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Author: reeshau One star, 50 posts Old School Fool Add to my Favorite Fools Ignore this person (you won't see their posts anymore) Number: of 119  
Subject: Re: LNY: pro's & cons? Date: 10/23/2005 9:53 PM
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Naicinvestorz,

Welcome to the LNY board! There is light traffic here, (lighter than I certainly would like to see) but I would be happy to chat. I agree with you about the valuation--I bought around the end of last year, when the price was around here. (slightly less) I find LNY to be interesting because of the activity / directions it is going; valuation is harder when there is significant activity or changes going on.

The CEO's family runs Station Casinos, one of which I have visited, and whose stock I have also kept watch on, though never invested in. I think the two thought's on LNY's acquisition of the Golden Nugget center on either "he knows this business" or "he's jealous of his relatives and has casino envy." I'm not thrilled with the addition of Laughlin to the purchase. One hint that it isn't good is that it wasn't first sought after by LNY. Also, Laughlin doesn't seem to have a good synergy with LNY's "destination" strategy, as outlined in the last cc. However, the Nugget properties were undervalued, in part because they got burned while experimenting with catering to high rollers. (I belive *one* person took them for $30M) Also, LNY does have some other hotel properties, so entertainment management beyond food isn't totally new to them. I have also seen through investigating the acquarium acquisitions that Landry's has kept them as subsidiary companies, so if they prove to be money pits, they shouldn't drag the company down. (or at least, it would have to be by choice, i.e. investment, not debts)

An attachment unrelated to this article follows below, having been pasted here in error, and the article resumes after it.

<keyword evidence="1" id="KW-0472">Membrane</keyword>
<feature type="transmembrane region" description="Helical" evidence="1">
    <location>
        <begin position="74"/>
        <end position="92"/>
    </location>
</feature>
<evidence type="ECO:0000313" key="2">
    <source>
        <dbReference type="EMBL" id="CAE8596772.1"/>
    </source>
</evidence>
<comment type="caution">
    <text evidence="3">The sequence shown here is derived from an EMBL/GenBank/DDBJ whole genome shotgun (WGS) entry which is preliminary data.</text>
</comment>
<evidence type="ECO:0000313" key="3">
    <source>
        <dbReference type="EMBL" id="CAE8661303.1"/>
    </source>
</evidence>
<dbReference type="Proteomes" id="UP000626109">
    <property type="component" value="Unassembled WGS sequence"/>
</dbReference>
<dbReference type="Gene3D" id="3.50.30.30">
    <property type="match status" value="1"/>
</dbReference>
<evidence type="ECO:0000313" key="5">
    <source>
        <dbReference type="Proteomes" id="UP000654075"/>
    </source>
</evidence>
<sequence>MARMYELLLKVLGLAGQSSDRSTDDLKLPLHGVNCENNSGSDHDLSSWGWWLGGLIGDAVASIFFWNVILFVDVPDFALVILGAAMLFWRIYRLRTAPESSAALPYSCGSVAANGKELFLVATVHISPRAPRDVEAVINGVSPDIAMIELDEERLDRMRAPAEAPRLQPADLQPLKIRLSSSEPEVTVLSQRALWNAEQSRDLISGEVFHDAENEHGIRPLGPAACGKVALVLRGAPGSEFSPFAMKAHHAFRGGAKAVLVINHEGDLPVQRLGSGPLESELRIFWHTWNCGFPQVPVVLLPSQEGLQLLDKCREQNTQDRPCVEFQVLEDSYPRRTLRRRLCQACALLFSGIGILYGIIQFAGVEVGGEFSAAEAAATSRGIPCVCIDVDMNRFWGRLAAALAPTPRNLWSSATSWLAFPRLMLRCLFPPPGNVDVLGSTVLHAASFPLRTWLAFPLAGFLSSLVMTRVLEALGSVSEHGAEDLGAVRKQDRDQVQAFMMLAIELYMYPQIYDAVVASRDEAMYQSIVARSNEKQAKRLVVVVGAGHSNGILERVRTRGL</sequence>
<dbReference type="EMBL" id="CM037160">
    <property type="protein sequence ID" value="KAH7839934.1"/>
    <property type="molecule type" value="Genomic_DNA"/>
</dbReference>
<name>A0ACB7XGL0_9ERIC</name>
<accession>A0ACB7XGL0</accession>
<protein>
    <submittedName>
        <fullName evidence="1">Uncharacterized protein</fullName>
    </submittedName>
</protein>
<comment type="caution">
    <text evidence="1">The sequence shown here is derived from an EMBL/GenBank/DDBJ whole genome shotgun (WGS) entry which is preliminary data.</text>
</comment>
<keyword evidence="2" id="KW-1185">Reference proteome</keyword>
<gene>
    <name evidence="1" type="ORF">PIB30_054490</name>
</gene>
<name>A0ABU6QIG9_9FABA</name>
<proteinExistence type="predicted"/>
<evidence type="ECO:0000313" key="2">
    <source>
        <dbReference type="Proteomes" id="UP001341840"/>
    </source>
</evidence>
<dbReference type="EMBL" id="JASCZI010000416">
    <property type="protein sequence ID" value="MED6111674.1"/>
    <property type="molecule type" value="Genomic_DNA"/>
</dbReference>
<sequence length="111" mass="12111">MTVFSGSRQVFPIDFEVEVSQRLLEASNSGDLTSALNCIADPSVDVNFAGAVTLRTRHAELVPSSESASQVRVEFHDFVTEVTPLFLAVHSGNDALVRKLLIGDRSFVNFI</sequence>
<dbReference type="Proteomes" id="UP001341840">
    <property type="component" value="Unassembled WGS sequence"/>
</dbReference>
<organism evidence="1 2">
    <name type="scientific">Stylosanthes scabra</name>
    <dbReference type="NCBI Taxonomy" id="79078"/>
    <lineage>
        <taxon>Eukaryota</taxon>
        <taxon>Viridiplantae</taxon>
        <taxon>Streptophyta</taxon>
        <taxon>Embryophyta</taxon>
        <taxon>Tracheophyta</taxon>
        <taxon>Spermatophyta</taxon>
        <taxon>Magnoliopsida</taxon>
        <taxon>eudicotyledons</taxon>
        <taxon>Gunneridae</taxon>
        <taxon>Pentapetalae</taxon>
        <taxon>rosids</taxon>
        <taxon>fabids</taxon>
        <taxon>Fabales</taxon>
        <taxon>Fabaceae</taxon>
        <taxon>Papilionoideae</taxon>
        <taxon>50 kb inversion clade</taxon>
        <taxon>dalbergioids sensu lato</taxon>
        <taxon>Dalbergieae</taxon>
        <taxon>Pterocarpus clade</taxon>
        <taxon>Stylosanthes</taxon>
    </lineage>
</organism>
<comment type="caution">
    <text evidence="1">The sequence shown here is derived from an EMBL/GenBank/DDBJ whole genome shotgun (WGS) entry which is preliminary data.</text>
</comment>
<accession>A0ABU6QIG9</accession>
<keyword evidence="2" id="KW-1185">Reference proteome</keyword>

My inside track, if I have one, is that my brother-in-law is the general manager of a Saltgrass restaurant. They are rapidly expanding this brand, and may be on the verge of breaking out of regional territory. He has worked for many years in the restaurant business (as has his wife) and has been with several successful chains, leaving them as they pass their peak.

I was somewhat concerned with just how many brands Landry's has, although the "destination" strategy should be much less dependent on an established brand name. They have grown quite a bit by acquisition, and it is hard to tell how much the combined company acts efficiently (i.e. supply chain, seating/reservation management, etc.) when they don't overtly combine names.

Hope that helps frame my standpoint. The next couple quarters may stir up some general interest.

--Reeshau
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